A groundbreaking concert hopes to sound a new note in racial dialogue, bringing various cultures together for “one common thing: to worship God,” said organizers.
“We Find Hope in You: A Concert for Racial Healing” will take place May 15 at 3 p.m. at the Cathedral Basilica of SS. Peter and Paul.
Sponsored by the Archdiocese of Philadelphia’s Commission on Racial Healing, the free performance will feature more than 100 singers from the five-county archdiocesan area, with pieces to be sung in English, Spanish and Igbo, plus music from gospel and Filipino choral traditions.
An all-woman team of conductors will share the baton: Charlene Angelini, the cathedral’s director of music and director of the Archdiocesan Choir of Philadelphia; Constance (Chiso) Orji, director of the archdiocesan Nigerian Igbo Catholic Youth Choir; Tonya Taylor-Dorsey, director of the Philadelphia Catholic Gospel Mass Choir; Damaris Thillet, director of Coro Hispano, and founder and president of the Hispanic Pastoral Musicians Association of the U.S.; and Nkeiruka (Nikki) Uduma, director of the archdiocesan Nigerian Igbo Catholic Adult Choir.
The program will also feature remarks from Archbishop Nelson Pérez, who convened the racial healing commission in 2021, and Father Stephen Thorne, who coordinates the group under Philadelphia Auxiliary Bishop John McIntyre.
Joining Father Thorne in planning the concert were Sister of the Blessed Sacrament Lynn Marie Ralph, program coordinator for the archdiocesan Office for Black Catholics, and commission member Marcelle McGuirk, a soprano soloist for the archdiocesan and cathedral choirs.
The concert extends the work of the commission – whose members represent Black, White, Asia and Latino communities — in a way that “(makes) history on so many levels,” said Dorsey.
The show’s format itself defies convention: rather than simply showcase their best numbers, the concert’s performers set out to learn each other’s music.
“We’ve seen a variety of situations where cultures come together, and everybody sings their own piece – we kind of ‘pass the mic,’” said Angelini. “But what’s unique about this concert is that we are … singing the repertoire of each respective choir. It presents an opportunity … to embrace community in a different way.”
The process has been a challenging one, the directors admitted.
For example, African music relies on “lots of drums and flute,” said Orji. “Sometimes, when you put a lot of instrumentation in your songs, a lot of bass and drums, people might say, ‘It’s too noisy.’ … But we have to learn to appreciate each other’s culture. … It’s for the glory of God.”
Rhythms and tonality also vary among various cultures.
“It’s very complex,” said Thillet. “Music from the Caribbean is very syncopated. … You really need to put yourself in it, enjoy it and make it yours. … That’s crucial; that’s when things become wonderful” — and somewhat terrifying, added Angelini.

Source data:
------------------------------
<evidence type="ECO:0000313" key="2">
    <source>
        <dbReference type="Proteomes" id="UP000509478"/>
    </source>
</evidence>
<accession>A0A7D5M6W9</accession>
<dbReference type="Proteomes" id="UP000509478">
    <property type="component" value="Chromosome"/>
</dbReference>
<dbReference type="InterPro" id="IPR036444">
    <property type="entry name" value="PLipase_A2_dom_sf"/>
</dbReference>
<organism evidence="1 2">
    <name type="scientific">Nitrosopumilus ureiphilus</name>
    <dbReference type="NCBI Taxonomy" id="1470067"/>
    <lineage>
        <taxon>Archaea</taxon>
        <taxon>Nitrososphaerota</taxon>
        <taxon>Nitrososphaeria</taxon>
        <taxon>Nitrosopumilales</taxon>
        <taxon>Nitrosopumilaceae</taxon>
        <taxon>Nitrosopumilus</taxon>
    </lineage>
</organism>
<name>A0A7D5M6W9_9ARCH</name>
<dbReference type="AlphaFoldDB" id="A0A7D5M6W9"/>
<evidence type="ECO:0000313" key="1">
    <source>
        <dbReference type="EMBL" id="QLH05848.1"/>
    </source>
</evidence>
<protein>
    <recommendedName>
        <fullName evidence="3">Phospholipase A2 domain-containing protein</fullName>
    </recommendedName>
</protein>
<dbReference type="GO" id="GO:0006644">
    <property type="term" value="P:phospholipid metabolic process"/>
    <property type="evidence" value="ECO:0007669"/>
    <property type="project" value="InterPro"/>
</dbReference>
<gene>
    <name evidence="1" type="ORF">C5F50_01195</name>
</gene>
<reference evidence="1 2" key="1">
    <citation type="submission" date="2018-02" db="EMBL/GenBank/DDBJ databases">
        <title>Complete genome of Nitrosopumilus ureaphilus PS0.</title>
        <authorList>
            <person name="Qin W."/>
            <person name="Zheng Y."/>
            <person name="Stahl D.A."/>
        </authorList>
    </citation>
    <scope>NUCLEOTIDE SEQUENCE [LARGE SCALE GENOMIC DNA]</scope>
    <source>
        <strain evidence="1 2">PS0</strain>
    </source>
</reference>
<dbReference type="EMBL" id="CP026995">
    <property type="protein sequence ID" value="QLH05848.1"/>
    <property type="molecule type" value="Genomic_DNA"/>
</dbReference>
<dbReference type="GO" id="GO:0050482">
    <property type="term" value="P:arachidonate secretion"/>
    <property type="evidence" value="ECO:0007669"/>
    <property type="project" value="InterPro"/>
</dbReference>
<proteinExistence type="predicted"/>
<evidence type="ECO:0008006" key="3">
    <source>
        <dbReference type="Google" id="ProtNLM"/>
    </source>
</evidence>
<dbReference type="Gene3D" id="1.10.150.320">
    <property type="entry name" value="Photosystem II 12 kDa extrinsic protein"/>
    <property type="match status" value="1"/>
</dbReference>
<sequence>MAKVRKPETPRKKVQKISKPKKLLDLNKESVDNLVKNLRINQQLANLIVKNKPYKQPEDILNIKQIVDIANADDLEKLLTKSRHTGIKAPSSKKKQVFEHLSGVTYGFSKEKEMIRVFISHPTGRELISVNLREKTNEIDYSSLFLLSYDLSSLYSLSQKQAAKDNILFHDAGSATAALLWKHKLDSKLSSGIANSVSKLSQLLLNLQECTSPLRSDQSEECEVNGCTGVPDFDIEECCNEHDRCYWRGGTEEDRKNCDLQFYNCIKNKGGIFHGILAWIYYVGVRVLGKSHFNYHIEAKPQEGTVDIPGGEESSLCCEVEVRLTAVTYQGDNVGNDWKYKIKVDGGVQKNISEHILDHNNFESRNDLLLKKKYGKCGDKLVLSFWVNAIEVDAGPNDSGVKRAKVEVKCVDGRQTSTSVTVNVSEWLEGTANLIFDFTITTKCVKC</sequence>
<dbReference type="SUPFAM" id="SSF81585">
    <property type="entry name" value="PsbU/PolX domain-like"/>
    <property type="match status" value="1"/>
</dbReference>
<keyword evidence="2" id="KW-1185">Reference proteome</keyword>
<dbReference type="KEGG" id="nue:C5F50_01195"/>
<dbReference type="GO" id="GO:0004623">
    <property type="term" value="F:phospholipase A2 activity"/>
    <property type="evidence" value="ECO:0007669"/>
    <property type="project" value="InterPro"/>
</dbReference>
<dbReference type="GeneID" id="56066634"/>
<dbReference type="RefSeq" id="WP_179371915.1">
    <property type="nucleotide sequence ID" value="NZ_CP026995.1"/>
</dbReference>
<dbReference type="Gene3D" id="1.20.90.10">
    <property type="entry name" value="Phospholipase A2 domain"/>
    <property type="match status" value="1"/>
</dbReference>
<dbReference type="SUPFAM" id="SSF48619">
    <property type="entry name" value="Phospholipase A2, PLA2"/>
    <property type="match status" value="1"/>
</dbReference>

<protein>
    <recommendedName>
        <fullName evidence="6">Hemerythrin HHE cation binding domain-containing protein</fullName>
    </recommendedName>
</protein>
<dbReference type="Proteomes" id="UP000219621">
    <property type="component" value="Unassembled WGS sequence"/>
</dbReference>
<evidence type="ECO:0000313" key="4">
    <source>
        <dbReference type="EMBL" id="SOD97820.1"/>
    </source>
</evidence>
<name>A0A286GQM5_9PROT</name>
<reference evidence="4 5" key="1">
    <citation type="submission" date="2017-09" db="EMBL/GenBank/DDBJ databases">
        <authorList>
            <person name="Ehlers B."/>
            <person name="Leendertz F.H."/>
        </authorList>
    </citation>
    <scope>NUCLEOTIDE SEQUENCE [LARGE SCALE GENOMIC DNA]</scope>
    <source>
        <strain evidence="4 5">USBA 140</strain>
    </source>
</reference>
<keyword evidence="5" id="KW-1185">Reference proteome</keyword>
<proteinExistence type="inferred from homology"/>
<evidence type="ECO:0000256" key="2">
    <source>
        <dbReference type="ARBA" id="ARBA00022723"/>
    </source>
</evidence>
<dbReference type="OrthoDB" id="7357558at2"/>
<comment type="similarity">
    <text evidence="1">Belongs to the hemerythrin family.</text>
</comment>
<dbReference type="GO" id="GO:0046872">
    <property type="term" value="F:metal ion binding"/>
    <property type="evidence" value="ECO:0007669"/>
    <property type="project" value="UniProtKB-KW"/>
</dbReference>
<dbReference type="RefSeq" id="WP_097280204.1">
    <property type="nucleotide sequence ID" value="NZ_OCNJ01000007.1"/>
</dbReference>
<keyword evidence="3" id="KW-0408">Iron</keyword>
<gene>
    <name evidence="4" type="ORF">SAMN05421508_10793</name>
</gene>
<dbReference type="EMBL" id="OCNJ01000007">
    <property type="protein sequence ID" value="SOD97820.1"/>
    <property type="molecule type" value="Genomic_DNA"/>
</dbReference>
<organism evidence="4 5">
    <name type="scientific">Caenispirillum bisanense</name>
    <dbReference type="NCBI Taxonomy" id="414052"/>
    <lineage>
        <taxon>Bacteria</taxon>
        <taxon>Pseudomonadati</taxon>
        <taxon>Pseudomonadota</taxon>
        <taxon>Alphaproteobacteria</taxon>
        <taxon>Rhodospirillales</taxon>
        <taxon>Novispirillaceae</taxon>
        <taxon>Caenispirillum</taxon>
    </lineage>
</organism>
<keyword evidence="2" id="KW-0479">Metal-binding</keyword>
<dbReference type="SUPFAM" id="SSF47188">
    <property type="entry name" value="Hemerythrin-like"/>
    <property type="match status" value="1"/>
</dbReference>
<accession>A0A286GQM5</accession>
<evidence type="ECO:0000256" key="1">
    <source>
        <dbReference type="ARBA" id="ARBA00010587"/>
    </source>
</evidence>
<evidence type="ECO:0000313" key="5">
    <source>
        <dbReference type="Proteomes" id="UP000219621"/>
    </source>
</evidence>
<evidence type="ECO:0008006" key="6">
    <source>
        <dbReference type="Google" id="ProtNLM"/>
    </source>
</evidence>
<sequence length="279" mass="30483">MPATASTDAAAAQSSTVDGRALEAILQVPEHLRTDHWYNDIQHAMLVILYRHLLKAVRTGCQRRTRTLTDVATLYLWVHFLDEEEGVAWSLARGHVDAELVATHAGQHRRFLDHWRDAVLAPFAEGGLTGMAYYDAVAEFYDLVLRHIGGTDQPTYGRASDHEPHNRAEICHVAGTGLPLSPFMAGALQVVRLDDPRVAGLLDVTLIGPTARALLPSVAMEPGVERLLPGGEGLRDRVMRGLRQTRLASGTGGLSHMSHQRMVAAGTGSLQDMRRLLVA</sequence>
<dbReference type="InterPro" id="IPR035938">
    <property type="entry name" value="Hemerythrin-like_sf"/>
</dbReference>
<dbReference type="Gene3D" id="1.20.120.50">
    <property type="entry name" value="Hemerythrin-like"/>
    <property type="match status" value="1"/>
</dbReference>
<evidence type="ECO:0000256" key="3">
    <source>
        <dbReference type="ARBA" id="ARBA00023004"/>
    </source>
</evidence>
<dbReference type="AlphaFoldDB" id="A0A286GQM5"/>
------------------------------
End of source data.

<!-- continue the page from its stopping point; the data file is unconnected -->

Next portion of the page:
During rehearsals of a gospel piece, Angelini said she and her fellow singers, accustomed to rigorously following musical scores, were momentarily intimidated during a 16-measure passage that required improvisation.
“(Gospel choir members) started riffing, having a ball, and we were all frozen, thinking, ‘What are we supposed to do?’” she recalled. “But it was an opportunity to just kind of proclaim love for God and praise in a very different way, and it was exciting.”
Performers were determined to master the new material, said Uduma and Orji.
“It took us almost two hours to make sure everyone had the same pronunciation of the Nigerian Igbo language,” Uduma said. “When we all came together, I felt like we were trying to sing as one.”
Focusing on divine worship, rather than mere technical execution, has made for real harmony, said the directors.
“The Bible says, ‘what a beautiful thing it is for brethren to come together in unity,’” said Orji, quoting Psalm 133:1. “It pleases God that we come together, no matter our background. … Jesus prayed, ‘Father, let them be one, just as you and I are one’ (Jn 17:11, 21, 22, 23).”
The concert’s original compositions are all drawn from Scripture: Orji will perform her newly written “Taa bu ubochi ahu onye nwa yi mere,” based on Psalm 118, while Angelini, Dorsey and Thillet will debut a work based on Psalm 61.
“I’ve done collaborations, including one with a gospel rapper, but I’ve never done one so intense as with Damaris and Charlene,” said Dorsey. “It was almost as if we had a bonding moment. … I feel like we’re all sisters in Christ now.”
Concert directors hope attendees experience the same sense of connection, especially since “a lot of people out there are hurting from racial tension, living in fear,” said Dorsey.
Uduma said the concert’s timing is key.
“May is the month of our Blessed Mother, and we have five women (music directors),” she said. “Our Lady is telling us a message. You have to have women in the house to promote the love and unity (needed) for the whole world to progress.”
“We’re modeling a new beginning, and it’s time for that,” said Thillet. “This will be a transformative concert to bring people closer, united as one, as the body of Christ.”
The Trinity is the perfect pattern for drawing distinct groups into an authentic community, keeping them “united no matter our color,” said Orji.
And even after the last notes from the concert have fallen silent, Angelini hopes attendees “walk away feeling that anything is possible.”
Racial healing “takes work, and there is work to be done,” she said. “And this is a beautiful beginning.”
“We Find Hope in You: A Concert for Racial Healing,” sponsored by the Archdiocese of Philadelphia Commission on Racial Healing, will take place May 15 at 3 p.m. at the Cathedral Basilica of SS. Peter and Paul. Admission is free; a freewill offering will be collected. For more information, visit the concert’s event links on Facebook, available in both English and Spanish.
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